Completed real AN0013 circuit boardOnce the design was fully visualized a small number of boards were purchased and assembled.

Assembly was performed along the usual lines, sockets first then resitors and capacitors then the voltage regulators. Before active components were added to the board the voltages were checked by probing the +3.3V and +5V points on the sockets. Then the active components were inserted and power applied.

It was soon discovered that the 3.3V requirements could be easily met with the regulator on-board the EB675001DIP module so the external regulator could be omitted further reducing component count.

The BOM for this project is relatively small, total cost should be around £20 excluding the EB675001DIP.

ReferenceValueGuide Pricing(£)Description
C1,C2,C3,C4,C7,C20100n0.305mm lead ceramic disc capacitor
C5,C6,C23,C2410u0.205mm lead polarised electrolytic capacitor
IC174HC165N0.30Eight bit shift register in DIL16 package.
SKT1DIL160.10DIL16 socket for IC1.
IC2,IC3BS62LV2563.00Two alternate footprints for a 256kBit SRAM, arranged as 32k x 8, a JC suffix indicates the SOJ28 package and the PC suffix is for the DIL28.1
IC474HC08N0.30Quad two input AND gates in DIL14 package.
SKT4DIL140.10DIL14 socket for IC4.
LED1,LED2L-934CB1ID 0.40Kingbright 3mm LED, alternately any normal LED adjusting R4,R7 to get correct current.
QG132.00MHz1.00Crystal resonator module in 8 pin DIL format.
R1470R0.051/8th watt 470 ohm thin film resistor.
R21K0.051/8th watt 1K ohm thin film resistor.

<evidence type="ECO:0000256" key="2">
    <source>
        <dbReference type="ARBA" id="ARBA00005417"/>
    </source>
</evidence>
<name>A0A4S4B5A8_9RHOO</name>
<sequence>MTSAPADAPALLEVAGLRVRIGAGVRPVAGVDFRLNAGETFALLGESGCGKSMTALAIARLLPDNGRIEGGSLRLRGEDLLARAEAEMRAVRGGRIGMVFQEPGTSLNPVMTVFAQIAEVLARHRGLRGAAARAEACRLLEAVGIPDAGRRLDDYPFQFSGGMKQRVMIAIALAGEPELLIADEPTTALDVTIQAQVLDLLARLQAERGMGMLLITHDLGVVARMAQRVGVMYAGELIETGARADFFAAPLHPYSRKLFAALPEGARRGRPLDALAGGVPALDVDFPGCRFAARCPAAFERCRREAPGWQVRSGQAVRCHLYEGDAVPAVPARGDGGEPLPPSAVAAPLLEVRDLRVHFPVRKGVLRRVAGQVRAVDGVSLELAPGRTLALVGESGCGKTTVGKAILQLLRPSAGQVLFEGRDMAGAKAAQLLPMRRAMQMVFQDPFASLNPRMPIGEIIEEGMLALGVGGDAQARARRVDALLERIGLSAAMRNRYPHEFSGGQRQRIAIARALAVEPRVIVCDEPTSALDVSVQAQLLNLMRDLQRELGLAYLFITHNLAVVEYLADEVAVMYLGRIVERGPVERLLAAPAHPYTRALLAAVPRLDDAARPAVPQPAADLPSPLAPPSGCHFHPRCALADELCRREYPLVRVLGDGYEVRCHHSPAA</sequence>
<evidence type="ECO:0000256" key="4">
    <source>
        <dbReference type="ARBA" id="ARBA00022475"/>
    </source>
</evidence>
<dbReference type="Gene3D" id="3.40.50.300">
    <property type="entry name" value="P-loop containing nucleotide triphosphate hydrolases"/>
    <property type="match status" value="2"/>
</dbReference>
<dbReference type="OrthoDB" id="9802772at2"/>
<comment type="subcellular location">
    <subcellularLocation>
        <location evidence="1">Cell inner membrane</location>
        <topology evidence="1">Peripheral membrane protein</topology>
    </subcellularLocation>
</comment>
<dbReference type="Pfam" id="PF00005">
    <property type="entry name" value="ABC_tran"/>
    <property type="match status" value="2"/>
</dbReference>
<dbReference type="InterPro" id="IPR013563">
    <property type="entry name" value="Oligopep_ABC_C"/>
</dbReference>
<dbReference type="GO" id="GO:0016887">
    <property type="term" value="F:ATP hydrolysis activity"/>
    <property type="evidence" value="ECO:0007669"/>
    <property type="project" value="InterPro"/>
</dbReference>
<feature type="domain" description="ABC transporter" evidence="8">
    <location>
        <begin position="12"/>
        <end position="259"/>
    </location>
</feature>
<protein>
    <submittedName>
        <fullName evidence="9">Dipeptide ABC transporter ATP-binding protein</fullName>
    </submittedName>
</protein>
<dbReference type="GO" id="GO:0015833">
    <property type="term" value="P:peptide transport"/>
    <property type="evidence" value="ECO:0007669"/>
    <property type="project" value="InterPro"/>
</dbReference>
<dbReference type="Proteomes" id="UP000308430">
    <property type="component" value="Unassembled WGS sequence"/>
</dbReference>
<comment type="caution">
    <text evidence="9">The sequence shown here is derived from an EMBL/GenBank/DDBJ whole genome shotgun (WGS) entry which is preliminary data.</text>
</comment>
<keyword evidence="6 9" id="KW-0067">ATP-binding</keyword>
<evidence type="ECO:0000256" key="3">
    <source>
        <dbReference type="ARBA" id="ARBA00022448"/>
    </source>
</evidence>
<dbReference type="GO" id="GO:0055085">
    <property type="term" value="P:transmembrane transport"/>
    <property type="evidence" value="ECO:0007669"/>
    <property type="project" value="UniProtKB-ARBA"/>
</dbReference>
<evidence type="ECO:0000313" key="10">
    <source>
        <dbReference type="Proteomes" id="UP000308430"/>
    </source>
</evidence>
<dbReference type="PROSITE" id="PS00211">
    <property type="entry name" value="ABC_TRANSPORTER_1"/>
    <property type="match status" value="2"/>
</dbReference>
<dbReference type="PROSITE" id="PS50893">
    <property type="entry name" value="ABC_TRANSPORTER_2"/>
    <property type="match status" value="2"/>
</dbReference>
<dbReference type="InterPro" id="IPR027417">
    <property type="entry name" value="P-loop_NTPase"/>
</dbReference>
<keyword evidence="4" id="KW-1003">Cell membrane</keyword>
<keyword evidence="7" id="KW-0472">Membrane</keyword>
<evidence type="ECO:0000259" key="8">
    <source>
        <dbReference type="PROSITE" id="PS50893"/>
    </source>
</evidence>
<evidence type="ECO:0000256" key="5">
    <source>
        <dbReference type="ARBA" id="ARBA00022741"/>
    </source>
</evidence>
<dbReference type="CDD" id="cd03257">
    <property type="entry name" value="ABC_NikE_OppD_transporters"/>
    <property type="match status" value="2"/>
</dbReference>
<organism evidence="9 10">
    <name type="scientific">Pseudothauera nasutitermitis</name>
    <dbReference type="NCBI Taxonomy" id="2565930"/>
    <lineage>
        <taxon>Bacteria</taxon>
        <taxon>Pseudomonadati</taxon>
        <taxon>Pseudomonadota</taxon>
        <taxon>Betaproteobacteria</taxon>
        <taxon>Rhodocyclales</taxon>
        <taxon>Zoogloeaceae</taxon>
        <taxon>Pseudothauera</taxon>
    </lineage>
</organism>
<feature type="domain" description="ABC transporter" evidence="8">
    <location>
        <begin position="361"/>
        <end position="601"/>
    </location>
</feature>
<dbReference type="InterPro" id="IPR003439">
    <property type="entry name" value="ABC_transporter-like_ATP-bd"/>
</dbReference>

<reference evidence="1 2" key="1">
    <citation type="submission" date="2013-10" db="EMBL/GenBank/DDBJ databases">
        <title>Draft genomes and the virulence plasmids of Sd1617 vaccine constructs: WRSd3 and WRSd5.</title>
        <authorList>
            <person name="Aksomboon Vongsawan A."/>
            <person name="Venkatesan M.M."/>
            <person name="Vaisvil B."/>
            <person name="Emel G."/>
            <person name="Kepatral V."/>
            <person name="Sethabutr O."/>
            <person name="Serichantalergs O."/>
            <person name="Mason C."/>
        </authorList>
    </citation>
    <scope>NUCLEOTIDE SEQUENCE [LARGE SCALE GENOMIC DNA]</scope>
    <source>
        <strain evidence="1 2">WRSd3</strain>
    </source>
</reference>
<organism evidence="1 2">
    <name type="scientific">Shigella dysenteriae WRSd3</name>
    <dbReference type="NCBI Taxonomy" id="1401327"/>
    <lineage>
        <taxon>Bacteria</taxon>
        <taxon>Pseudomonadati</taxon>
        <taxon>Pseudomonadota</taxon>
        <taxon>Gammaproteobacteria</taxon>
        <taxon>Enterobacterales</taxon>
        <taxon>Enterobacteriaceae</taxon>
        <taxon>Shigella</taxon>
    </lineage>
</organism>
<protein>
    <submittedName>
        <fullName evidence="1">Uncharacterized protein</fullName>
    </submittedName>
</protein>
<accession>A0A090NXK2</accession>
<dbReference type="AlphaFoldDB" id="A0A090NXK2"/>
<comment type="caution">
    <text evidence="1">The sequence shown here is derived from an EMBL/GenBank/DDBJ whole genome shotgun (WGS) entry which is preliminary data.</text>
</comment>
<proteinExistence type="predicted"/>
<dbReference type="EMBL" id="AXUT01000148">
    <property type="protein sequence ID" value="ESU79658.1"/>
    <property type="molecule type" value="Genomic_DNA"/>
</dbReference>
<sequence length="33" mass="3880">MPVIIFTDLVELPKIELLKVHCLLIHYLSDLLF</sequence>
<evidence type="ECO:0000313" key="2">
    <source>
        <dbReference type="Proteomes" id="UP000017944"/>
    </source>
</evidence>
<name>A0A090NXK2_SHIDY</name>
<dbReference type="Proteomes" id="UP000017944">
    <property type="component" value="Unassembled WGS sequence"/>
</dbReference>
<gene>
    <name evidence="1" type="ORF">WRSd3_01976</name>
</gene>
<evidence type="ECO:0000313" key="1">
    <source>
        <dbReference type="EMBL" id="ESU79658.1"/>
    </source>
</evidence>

R4560R0.051/8th watt 560 ohm thin film resistor.
R568R0.051/8th watt 68 ohm thin film resistor.
R610k0.051/8th watt 10K ohm thin film resistor.
R7390R0.051/8th watt 390 ohm thin film resistor.
R84K70.051/8th watt 4K7 ohm thin film resistor.
RCA1RCA/PHONO0.60RCA phono socket
REG-5VLM1086VCT-5.02.00Low dropout 5V regulator in TO220 package.
S1B3F-31500.20Omron switch
SV3,SV4MA08-1W0.20Eight way pin headers
PCBPCB10.00Printed circuit board
MOD1EB675001DIP99.00EB675001DIP module

Note 1: Although the BSI SRAM is specified there are several pin compatible alternatives such as Integrated Device Technology IDT71V256SA20Y or Alliance Semiconductor AS7C3256A-12JCN.



Screen capture of the prototype output with ABLE framebuffer enabledTo ensure we have tested the hardware extensively an ABLE framebuffer driver was written and a special release built. This version MUST only be used with this application note!

ABLE is Simtec's next generation firmware. It is cross platform and is being actively developed for all Simtec boards. The ABLE resources section has more information and documentation.

The RAM loader version does not alter the flash contents of a module, however booting this version then running the romwrite version is useful to reprogram a module. Full details of bootstrapping a module are available in the Bootstrapping EB675001DIP document.

The current version of ABLE for the EB675001DIP AN0013 is 2.07 which is available in three binary packages.

Romwrite upgrade suitable if upgrading from a previous version of ABLE Binary file
Ram loader version suitable for booting a system using the downloader tool. Binary file
Raw binary suitable for programming with an EEPROM programmer Binary file
ABLE User Guide Hypertext markup file Portable Document File


Schematic diagram of the video framebuffer application notePDF filePNG image filePostscript fileEAGLE Schematic file